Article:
We arrived at our last ballpark and hopped through the enormous puddles in the parking lot. We had actually managed secure seats that gave us passage into the ridiculously named Caesar’s Club behind home plate. All this meant was that we had access to semi-comfortable leather seats near some wildly overpriced food. Well, to be fair, it also meant we could do all of that away from the rain. Also, all the seats were taken.

I was pretty sure our trip was going to end in a washout. The saving grace was that New York was just four short hours from Boston so, in the event of rainout, this would be an easy one to return to.

The rain did some lighten a bit but I felt little confidence as we left the douchebag club to head to our assigned seats for the night. On this long trip, though, many things had come together perfectly and, as it turned out, this night would be no different.

About ten minutes before first pitch, the rain had stopped falling and the clouds literally parted. It was an amazing turn of events and the game began on time under a remarkably impressive sunset. Our cousin Willy came in from his hip company to join us and was completely game with our moving from seat to seat to seat throughout the contest.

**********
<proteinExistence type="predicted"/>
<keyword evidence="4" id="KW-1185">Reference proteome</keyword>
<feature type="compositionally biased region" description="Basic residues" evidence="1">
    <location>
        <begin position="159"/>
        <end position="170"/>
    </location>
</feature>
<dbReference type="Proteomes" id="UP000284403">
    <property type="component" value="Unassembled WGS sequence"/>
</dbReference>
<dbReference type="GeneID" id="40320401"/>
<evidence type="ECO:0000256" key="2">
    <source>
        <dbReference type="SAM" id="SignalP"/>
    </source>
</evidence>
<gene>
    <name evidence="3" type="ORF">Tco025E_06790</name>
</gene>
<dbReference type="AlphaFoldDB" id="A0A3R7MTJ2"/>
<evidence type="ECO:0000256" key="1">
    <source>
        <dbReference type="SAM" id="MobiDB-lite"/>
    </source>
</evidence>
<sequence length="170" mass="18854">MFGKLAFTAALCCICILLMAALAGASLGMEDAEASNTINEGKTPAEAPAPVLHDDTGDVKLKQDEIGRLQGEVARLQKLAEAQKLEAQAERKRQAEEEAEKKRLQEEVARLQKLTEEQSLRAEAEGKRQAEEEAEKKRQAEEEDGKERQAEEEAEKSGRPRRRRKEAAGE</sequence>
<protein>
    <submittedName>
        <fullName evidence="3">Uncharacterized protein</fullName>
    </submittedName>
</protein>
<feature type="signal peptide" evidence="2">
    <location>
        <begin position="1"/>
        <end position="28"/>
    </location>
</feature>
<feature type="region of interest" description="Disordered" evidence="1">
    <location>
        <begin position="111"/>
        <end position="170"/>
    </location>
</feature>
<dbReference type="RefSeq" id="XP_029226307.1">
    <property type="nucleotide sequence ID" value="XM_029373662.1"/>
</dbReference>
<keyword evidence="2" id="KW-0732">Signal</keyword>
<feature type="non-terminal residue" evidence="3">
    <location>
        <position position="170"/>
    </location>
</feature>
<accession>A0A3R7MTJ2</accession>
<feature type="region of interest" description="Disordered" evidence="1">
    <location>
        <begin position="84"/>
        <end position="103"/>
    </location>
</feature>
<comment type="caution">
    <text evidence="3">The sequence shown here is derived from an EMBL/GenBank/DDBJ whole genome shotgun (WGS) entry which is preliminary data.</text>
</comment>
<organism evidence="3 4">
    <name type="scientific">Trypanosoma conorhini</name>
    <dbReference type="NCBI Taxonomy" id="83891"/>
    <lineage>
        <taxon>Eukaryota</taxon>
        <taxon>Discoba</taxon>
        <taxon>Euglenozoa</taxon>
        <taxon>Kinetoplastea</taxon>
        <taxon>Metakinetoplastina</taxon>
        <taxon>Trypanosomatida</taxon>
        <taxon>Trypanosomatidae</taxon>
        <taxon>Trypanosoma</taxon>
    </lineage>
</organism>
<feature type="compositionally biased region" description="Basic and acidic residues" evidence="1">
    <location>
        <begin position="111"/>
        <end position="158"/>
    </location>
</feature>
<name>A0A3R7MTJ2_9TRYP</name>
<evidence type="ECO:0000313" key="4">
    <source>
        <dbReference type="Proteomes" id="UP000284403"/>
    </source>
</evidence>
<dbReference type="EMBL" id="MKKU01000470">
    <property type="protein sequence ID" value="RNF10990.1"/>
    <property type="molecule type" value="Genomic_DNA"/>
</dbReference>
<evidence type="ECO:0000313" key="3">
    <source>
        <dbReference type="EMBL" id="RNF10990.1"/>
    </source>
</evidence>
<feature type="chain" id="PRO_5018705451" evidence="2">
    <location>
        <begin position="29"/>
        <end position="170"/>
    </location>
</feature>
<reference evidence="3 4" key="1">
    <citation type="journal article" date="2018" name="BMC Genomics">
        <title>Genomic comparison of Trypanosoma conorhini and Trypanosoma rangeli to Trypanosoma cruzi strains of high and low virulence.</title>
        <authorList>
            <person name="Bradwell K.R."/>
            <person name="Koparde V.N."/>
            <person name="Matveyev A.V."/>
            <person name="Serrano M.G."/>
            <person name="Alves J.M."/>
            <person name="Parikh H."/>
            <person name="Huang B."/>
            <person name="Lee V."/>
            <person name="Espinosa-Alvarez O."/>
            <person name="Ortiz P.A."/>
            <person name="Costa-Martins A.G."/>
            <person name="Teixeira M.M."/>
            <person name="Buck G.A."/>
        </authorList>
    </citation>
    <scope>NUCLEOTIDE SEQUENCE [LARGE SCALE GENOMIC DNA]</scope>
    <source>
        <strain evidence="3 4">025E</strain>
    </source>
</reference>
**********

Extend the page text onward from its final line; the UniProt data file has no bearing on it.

After the game was over (Mets lost), we walked around the ballpark a bit more before calling it a night and, for the most part, a trip.

We stayed with good friend Lou that night (owner of his own hip company) and enjoyed a nice breakfast at his favorite café the next morning. We hit a couple Manhattan spots before making our final drive home later that Saturday. In fact, I had moment to reflect on just how far we’d come as, while standing in the middle of Times Square, it occurred to me that we had been in the middle of the cornfields of Indiana just 48 hours before.

It had been a long week and I was ready to go home. In the end, Ted and I travelled precisely 3,506 miles in his car. Add another 100 miles for me driving to and from his house to mine. Those 36-hundred miles took me through fourteen states and two countries. We drove through seven state capitals (not including Boston which we never actually entered) and, most importantly, I made it to five new stadia.

Both during the trip and in the few years since, any number of people have reached out to me and expressed that it is exactly the sort of trip that they would like to do…someday. It was exactly the sort of trip I wanted to do someday as well. I would also like to, someday, take my family to the Grand Canyon, go on an African safari, and walk of the Great Wall of China. For some of those it is completely possible that someday may end up never coming. But for one week, my someday was that day simply because I put in a bit of effort and time to make it so.

If I can offer any lasting impression of this journey it is that you make your someday happen soon.